|Starved Rock in summer (looking here much smaller than it actually is) towers over the Illinois River
I remember going there as a kid. My family would take a picnic lunch and we would hike the trails. I remember the canyons and I remember climbing to the top of the Rock. My mother, fearful of heights, never let me near the edge. These days, it’s a lot safer. And easier. Now there are wooden stairs climbing to the top and guard rails to keep people away from the edge.
The park derives its name from a Native American legend. In the 1760s, Chief Pontiac of the
As a youngster, I had never been there in the winter, so this was a treat. The snowfall has been minimal this year and the hiking trails were very accessible. Eagles winter in the area, fishing in the waters of the river, and the park has Eagle Watching weekends.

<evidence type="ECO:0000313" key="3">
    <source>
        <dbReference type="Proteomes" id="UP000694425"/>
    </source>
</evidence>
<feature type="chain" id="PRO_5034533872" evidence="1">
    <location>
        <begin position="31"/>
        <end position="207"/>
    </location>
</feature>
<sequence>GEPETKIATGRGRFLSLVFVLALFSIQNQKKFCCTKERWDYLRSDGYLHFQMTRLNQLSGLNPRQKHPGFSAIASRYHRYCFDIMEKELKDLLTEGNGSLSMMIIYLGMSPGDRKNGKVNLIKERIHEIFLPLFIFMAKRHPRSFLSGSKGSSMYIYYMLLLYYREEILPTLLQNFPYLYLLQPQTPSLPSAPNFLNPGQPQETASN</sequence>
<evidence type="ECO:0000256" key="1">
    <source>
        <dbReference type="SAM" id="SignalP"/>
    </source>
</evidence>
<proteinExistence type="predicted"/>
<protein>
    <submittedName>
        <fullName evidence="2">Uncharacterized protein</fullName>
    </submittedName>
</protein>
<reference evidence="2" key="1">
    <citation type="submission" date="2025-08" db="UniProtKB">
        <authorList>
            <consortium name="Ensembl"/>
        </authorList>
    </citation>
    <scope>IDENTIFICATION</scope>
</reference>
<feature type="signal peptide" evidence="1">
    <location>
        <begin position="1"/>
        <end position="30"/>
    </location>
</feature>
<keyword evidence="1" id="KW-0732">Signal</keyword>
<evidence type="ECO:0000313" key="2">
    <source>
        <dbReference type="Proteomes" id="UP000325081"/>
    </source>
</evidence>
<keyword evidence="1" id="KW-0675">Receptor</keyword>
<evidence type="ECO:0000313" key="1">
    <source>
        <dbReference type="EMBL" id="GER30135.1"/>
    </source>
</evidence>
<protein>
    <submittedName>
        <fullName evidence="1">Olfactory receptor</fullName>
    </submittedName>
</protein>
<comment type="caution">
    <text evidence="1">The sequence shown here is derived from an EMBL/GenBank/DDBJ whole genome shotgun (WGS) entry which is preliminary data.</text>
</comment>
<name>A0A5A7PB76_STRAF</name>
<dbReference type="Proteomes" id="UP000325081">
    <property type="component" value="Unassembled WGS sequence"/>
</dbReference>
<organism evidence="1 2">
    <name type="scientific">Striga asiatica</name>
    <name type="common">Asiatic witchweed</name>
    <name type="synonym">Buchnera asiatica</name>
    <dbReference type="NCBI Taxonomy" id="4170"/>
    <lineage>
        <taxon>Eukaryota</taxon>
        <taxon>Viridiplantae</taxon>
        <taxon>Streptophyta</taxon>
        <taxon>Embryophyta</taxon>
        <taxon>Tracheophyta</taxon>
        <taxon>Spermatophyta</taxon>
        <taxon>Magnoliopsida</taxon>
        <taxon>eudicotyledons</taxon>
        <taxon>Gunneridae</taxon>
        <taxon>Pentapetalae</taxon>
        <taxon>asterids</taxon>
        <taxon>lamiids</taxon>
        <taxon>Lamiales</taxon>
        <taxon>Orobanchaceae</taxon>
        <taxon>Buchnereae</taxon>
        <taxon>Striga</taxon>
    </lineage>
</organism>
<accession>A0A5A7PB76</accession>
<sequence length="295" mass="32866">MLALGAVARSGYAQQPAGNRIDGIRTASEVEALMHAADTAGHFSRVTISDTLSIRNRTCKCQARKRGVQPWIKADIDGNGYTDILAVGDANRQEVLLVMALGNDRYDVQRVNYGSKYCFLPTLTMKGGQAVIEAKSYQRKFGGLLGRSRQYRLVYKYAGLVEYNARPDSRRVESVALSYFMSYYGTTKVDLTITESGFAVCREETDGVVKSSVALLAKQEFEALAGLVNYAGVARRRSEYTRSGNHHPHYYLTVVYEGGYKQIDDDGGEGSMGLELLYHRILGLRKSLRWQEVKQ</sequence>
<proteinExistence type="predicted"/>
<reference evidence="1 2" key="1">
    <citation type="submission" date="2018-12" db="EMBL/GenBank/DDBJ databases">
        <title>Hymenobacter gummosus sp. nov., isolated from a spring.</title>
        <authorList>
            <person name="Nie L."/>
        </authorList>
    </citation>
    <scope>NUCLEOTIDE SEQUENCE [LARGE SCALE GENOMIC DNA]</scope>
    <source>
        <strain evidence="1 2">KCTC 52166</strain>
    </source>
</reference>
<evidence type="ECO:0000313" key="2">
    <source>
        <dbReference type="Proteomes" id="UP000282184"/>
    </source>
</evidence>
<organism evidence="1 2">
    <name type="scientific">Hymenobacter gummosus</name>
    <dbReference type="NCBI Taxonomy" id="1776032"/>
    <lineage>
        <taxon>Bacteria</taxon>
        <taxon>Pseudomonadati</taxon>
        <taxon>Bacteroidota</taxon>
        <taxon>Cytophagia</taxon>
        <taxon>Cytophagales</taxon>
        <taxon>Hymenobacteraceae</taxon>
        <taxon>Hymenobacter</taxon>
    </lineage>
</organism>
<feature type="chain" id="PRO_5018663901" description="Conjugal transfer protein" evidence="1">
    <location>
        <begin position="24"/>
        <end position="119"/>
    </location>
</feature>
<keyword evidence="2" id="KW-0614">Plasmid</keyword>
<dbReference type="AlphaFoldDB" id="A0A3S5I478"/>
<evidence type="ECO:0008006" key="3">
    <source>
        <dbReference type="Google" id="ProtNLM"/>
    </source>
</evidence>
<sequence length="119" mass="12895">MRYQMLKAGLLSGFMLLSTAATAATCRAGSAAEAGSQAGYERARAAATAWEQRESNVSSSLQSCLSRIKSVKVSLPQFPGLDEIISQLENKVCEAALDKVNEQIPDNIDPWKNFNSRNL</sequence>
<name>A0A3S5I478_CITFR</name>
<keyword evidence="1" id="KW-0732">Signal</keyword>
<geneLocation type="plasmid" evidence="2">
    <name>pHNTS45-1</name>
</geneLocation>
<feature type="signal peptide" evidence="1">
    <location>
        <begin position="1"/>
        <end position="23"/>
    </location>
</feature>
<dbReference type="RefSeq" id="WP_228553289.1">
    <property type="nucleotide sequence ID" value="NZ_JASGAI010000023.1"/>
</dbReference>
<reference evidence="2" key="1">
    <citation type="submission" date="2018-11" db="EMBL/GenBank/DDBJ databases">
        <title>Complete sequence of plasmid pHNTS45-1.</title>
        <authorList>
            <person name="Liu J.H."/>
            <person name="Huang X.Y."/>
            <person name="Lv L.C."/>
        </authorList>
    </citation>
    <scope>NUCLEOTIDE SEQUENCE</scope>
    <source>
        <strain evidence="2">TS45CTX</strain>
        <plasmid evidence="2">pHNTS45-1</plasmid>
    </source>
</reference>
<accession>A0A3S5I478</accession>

|A wintry hike
In the 1890′s, a man named Daniel Hitt purchased the site and developed the land for vacationers - with a hotel, dance pavilion and swimming area. In 1911, the State of
|The park has it's share of canyons - and caves
|The park is well known for its fascinating rock formations, primarily St. Peter sandstone, laid down in a huge shallow inland sea more than 425 million years ago
After our hike we warmed up in the Back Door Lounge and had some dinner. The lounge is more casual than the dining room, with a menu to match. There were three of us. We each had something different, but we all agreed the food was good! I decided to try the ‘Starved Rock’ Chardonnay. Not bad at all.
One of these times I’d like to spend a night or two in one of their cabins. It would be fun to get up very early and catch the morning light on the water, the trees, and the rocks, hike all day, take advantage of some delicious food and be able to have a second glass of that chardonnay before falling into bed, where I would hopefully dream of a time when the Indians occupied the land. I'm sure their ghosts are around - particularly if the legend is true.
If you go: http://www.starvedrockstatepark.org/
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